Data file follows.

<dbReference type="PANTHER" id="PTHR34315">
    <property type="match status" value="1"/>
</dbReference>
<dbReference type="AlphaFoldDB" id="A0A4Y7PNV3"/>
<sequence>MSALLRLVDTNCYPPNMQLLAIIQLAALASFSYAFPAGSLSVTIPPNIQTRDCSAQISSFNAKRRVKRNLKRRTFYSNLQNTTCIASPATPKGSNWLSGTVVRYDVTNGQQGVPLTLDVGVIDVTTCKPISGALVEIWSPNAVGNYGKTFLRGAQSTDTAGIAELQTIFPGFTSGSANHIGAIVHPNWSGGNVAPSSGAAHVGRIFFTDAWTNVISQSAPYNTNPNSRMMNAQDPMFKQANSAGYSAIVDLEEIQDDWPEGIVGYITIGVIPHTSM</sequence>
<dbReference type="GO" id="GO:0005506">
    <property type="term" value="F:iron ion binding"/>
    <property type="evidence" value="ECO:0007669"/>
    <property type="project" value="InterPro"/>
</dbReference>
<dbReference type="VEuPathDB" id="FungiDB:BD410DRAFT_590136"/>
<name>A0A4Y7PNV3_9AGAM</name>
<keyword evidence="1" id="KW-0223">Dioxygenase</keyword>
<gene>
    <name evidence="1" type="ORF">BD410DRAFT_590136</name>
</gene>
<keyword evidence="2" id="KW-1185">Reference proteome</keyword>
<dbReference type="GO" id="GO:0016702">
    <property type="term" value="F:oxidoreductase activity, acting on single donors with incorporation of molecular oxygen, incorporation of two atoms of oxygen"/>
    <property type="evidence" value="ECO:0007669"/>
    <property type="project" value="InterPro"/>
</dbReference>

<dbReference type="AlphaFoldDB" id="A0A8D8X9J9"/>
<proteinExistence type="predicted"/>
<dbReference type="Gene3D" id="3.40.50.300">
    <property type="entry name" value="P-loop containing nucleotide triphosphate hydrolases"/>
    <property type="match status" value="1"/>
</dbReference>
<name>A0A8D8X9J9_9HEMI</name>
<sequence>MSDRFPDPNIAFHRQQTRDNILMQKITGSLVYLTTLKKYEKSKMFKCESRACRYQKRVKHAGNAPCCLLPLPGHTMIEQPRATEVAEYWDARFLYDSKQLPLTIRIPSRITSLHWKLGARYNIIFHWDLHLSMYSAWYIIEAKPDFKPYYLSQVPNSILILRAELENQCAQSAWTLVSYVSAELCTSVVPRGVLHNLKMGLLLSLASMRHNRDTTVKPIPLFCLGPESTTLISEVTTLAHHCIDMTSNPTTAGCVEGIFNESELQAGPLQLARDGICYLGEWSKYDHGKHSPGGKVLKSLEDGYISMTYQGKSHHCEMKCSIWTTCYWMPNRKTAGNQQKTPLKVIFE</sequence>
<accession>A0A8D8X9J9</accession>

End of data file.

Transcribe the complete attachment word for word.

<dbReference type="PANTHER" id="PTHR34315">
    <property type="match status" value="1"/>
</dbReference>
<dbReference type="AlphaFoldDB" id="A0A4Y7PNV3"/>
<sequence>MSALLRLVDTNCYPPNMQLLAIIQLAALASFSYAFPAGSLSVTIPPNIQTRDCSAQISSFNAKRRVKRNLKRRTFYSNLQNTTCIASPATPKGSNWLSGTVVRYDVTNGQQGVPLTLDVGVIDVTTCKPISGALVEIWSPNAVGNYGKTFLRGAQSTDTAGIAELQTIFPGFTSGSANHIGAIVHPNWSGGNVAPSSGAAHVGRIFFTDAWTNVISQSAPYNTNPNSRMMNAQDPMFKQANSAGYSAIVDLEEIQDDWPEGIVGYITIGVIPHTSM</sequence>
<dbReference type="GO" id="GO:0005506">
    <property type="term" value="F:iron ion binding"/>
    <property type="evidence" value="ECO:0007669"/>
    <property type="project" value="InterPro"/>
</dbReference>
<dbReference type="VEuPathDB" id="FungiDB:BD410DRAFT_590136"/>
<name>A0A4Y7PNV3_9AGAM</name>
<keyword evidence="1" id="KW-0223">Dioxygenase</keyword>
<gene>
    <name evidence="1" type="ORF">BD410DRAFT_590136</name>
</gene>
<keyword evidence="2" id="KW-1185">Reference proteome</keyword>
<dbReference type="GO" id="GO:0016702">
    <property type="term" value="F:oxidoreductase activity, acting on single donors with incorporation of molecular oxygen, incorporation of two atoms of oxygen"/>
    <property type="evidence" value="ECO:0007669"/>
    <property type="project" value="InterPro"/>
</dbReference>

<dbReference type="AlphaFoldDB" id="A0A8D8X9J9"/>
<proteinExistence type="predicted"/>
<dbReference type="Gene3D" id="3.40.50.300">
    <property type="entry name" value="P-loop containing nucleotide triphosphate hydrolases"/>
    <property type="match status" value="1"/>
</dbReference>
<name>A0A8D8X9J9_9HEMI</name>
<sequence>MSDRFPDPNIAFHRQQTRDNILMQKITGSLVYLTTLKKYEKSKMFKCESRACRYQKRVKHAGNAPCCLLPLPGHTMIEQPRATEVAEYWDARFLYDSKQLPLTIRIPSRITSLHWKLGARYNIIFHWDLHLSMYSAWYIIEAKPDFKPYYLSQVPNSILILRAELENQCAQSAWTLVSYVSAELCTSVVPRGVLHNLKMGLLLSLASMRHNRDTTVKPIPLFCLGPESTTLISEVTTLAHHCIDMTSNPTTAGCVEGIFNESELQAGPLQLARDGICYLGEWSKYDHGKHSPGGKVLKSLEDGYISMTYQGKSHHCEMKCSIWTTCYWMPNRKTAGNQQKTPLKVIFE</sequence>
<accession>A0A8D8X9J9</accession>